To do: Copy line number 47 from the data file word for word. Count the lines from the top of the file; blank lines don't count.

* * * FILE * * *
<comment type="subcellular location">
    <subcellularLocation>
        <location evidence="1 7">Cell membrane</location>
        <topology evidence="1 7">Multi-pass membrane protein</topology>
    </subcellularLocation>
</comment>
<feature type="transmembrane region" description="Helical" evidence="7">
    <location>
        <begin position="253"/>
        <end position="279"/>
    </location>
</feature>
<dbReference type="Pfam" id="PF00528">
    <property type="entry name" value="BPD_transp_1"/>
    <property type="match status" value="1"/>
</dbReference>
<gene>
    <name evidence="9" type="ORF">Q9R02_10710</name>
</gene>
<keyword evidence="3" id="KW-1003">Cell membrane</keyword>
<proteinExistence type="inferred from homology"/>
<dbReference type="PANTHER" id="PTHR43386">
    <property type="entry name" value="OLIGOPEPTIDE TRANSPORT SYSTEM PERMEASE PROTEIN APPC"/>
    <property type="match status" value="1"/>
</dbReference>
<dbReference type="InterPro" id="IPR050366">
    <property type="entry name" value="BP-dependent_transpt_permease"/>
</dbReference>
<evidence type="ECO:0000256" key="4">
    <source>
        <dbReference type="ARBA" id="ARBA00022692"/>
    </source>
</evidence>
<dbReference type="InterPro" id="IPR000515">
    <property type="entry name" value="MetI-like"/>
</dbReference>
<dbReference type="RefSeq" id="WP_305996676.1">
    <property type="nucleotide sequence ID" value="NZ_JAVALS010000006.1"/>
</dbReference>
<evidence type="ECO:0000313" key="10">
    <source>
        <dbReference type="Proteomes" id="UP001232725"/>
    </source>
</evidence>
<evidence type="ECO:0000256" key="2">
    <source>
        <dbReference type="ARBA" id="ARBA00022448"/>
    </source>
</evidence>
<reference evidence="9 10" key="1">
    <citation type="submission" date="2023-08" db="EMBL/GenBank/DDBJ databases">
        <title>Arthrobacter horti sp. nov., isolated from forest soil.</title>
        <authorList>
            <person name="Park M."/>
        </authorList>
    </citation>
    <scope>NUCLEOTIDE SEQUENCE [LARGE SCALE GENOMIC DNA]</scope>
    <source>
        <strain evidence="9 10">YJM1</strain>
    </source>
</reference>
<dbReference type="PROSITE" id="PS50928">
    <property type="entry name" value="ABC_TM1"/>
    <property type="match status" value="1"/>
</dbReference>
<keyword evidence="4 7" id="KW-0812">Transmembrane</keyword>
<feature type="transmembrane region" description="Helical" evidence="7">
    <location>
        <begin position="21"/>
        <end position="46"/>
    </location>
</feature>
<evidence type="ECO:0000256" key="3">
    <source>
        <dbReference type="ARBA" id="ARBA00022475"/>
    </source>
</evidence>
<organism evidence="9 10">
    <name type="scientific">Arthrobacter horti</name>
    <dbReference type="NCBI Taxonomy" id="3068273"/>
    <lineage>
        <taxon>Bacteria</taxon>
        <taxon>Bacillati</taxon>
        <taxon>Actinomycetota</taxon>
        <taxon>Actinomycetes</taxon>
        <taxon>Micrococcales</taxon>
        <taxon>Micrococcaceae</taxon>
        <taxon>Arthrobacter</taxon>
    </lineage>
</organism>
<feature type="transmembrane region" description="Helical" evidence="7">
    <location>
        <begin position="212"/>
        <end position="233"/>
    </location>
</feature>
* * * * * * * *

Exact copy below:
        <dbReference type="ARBA" id="ARBA00022448"/>